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Product Details

  • Release Date: 2/2/2010
  • UPC: 024543647959
  • Original Release: 2006
  • Rating:

  • Source: Fox Searchlight
  • Region Code: A
  • Presentation: Wide Screen / Subtitled
  • Sound: DTS 5.1-Channel Surround Sound, Dolby AC-3 Surround Sound
  • Time: 2:03:00
  • Format: Blu-ray
  • Sales rank: 19,582

Cast & Crew

Performance Credits
Forest Whitaker Idi Amin
James McAvoy Nicholas Garrigan
Kerry Washington Kay Amin
Gillian Anderson Sarah Merrit
Simon McBurney Stone
David Oyelowo Dr. Junju
Stephen Rwangyezi Jonah Wasswa
Abby Mukiibi Masanga
Adam Kotz Dr. Merrit
Sam Okello Bonny
Sarah Nagayi Tolu
Chris Wilson Perkins
Dr. Dick Stockley Times Journalist
Barbara Rafferty Mrs. Garrigan
David Ashton Dr. Garrigan (Senior)
Daniel Ssettaba Kay Amin's Servant
Apollo Okwenje Omamo Mackenzie Amin
Louis Asea Campbell Amin
Giles Foden British Journalist 1
Andy Williams British Journalist 2
Martina Amati Italian Journalist
Rene Peissker German Journalist
Stern Jedidian American Journalist
Dave A. Tarun Asian Tailor
Clare Wandera Secretary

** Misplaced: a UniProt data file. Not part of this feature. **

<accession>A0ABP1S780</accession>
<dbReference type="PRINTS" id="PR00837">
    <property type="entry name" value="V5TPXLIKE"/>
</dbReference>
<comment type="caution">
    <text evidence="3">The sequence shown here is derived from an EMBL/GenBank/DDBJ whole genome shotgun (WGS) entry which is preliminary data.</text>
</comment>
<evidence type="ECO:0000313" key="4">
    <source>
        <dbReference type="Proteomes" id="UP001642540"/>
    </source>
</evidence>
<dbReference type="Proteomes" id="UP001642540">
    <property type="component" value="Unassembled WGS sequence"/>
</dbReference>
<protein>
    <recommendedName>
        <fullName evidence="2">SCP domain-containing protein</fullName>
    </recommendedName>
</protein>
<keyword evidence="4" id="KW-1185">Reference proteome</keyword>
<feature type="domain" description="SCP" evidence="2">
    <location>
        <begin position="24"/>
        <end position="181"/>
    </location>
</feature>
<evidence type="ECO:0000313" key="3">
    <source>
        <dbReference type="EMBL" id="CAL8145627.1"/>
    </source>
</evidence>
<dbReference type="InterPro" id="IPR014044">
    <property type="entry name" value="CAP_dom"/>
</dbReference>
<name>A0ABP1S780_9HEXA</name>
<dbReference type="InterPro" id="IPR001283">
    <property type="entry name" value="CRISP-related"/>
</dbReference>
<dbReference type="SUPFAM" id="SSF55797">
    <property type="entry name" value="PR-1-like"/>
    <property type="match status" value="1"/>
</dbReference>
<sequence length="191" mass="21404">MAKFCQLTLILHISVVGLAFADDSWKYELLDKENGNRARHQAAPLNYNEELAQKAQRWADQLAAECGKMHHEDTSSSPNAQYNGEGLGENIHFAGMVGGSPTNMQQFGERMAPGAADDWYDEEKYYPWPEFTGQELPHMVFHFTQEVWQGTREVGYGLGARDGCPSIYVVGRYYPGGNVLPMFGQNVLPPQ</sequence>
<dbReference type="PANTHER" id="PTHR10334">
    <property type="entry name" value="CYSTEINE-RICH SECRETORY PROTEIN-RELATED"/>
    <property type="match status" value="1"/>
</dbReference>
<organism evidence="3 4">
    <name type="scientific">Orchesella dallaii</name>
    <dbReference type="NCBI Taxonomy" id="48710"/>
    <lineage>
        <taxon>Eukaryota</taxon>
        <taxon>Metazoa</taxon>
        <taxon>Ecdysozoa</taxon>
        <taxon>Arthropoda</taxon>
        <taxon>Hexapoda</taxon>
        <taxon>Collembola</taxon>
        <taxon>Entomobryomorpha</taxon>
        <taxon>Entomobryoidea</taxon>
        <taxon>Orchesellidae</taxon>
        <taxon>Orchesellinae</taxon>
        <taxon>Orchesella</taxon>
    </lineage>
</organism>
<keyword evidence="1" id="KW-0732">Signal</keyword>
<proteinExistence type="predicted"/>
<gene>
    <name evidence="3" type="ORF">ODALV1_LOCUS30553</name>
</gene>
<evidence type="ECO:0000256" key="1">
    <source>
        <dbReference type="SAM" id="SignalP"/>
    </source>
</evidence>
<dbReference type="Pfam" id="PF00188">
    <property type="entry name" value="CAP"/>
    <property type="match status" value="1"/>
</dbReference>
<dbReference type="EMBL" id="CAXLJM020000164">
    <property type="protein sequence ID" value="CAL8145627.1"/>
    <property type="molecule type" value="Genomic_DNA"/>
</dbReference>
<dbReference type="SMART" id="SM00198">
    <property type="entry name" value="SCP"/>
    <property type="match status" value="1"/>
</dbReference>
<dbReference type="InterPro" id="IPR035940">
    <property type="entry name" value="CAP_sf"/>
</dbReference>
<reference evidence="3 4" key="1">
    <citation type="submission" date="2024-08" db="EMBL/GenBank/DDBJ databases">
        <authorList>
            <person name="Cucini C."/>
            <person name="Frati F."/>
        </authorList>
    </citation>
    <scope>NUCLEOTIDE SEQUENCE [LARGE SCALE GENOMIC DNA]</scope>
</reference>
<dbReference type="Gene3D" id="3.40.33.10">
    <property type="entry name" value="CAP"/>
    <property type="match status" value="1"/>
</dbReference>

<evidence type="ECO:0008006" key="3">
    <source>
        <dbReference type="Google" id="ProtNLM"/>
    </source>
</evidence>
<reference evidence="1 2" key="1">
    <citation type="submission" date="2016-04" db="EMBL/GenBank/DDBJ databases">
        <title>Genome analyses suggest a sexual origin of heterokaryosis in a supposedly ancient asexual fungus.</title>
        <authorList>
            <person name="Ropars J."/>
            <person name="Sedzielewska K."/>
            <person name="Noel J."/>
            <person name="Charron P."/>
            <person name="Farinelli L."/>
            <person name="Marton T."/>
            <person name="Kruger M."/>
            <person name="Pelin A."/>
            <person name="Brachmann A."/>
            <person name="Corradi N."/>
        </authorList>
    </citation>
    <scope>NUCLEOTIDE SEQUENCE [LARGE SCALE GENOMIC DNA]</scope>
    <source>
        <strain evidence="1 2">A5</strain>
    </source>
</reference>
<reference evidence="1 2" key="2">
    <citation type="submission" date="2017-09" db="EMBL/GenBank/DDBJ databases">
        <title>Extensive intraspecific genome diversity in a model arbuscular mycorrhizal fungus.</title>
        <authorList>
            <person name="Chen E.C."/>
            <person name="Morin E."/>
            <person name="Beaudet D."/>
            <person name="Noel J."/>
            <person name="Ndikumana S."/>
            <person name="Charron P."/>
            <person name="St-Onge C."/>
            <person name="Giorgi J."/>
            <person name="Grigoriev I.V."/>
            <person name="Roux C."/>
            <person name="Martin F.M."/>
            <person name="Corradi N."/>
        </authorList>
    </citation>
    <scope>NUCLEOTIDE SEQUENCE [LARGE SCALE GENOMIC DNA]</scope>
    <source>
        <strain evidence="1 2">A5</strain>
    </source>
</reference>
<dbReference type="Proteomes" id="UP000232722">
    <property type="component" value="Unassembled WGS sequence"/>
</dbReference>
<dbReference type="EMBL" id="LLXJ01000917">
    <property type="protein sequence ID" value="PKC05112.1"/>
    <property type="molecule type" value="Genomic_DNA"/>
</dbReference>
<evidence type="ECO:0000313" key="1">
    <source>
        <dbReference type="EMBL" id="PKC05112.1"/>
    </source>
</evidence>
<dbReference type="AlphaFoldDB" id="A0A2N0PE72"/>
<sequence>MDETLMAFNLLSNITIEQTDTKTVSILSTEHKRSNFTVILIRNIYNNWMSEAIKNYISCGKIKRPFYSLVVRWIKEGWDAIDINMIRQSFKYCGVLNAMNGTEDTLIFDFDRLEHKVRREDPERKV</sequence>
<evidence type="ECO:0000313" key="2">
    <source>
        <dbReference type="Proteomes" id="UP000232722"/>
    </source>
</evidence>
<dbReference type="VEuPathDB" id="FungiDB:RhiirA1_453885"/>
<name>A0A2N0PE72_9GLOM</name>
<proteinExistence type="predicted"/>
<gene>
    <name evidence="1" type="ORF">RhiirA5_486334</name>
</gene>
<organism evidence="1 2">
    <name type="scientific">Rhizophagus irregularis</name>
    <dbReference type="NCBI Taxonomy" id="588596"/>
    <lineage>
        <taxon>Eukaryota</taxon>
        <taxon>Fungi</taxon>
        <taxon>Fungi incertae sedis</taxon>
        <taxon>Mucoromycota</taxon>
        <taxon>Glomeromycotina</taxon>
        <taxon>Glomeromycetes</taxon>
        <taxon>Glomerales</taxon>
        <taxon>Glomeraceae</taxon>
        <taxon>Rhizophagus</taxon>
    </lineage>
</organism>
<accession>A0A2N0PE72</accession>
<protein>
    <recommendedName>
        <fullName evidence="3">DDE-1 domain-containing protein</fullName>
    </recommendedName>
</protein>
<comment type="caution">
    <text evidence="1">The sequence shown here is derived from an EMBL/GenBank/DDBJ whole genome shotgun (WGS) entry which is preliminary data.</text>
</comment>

Cleopatra Koheirwe Joy
Joanitta B. Wandera Malyamu Amin
Consodyne Buzabo Nora Amin
Peter Salmon White Businessman
Michael Wawuyo Air Force Commander
Wilberforce Mutete Guard
Haruna Walusimbi Guard
Muhammed Kaweesa Idi's Double
Grace Mugenyi Idi's Double
John Bosco Obiya Idi's Double
John Olima Bagpiper
Angela Kalule Chanteuse at Nightclub
Sam Namatiti Bass/Keyboards
Mathias Muwonge African Xylophone/Lyre
Joseph Kahirimbanyi Guitar
Afrigo Band Band at Party
Ndere Troupe Dancers at Rally
The Nyonza Singers Choir at Parliament
Alex Heffes Conductor
Technical Credits
Kevin Macdonald Director
Marcus Alexander Producer
Suzy Belcher Makeup
Ros Borland Co-producer
Jeremy Brock Screenwriter
Lisa Bryer Producer
Eigil Bryld Cinematographer
Andrea Calderwood Producer
Michael Carlin Production Designer
George Every Asst. Director
Elektrofilm Postproduction Facilities Sound/Sound Designer
Clare Gerrard Camera Operator
Alex Heffes Score Composer
Stuart Howell Camera Operator
Dianne Jamieson Makeup
Abi Leland Musical Direction/Supervision
Andrew Macdonald Executive Producer
Anthony Dod Mantle Cinematographer
Sharon Martin Makeup
Peter Morgan Screenwriter
Angela Murray Production Manager
Elizabeth Florence Naigaga Camera Operator
Vicki Patterson Associate Producer
Allon Reich Executive Producer
Tessa Ross Executive Producer
Christine Ruppert Co-producer
Helen Speyer Makeup
Eddie Stacey Stunts
Charles Steel Producer
Joannah Stutchbury Art Director
Joanitta B. Wandera Casting
Suzanne Warren Associate Producer
Michael Wollmann Sound/Sound Designer
Justine Wright Editor
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Customer Reviews

Average Rating 4.5
( 9 )
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Sort by: Showing all of 9 Customer Reviews
  • Anonymous

    Posted October 1, 2010

    Sometimes They Get it Right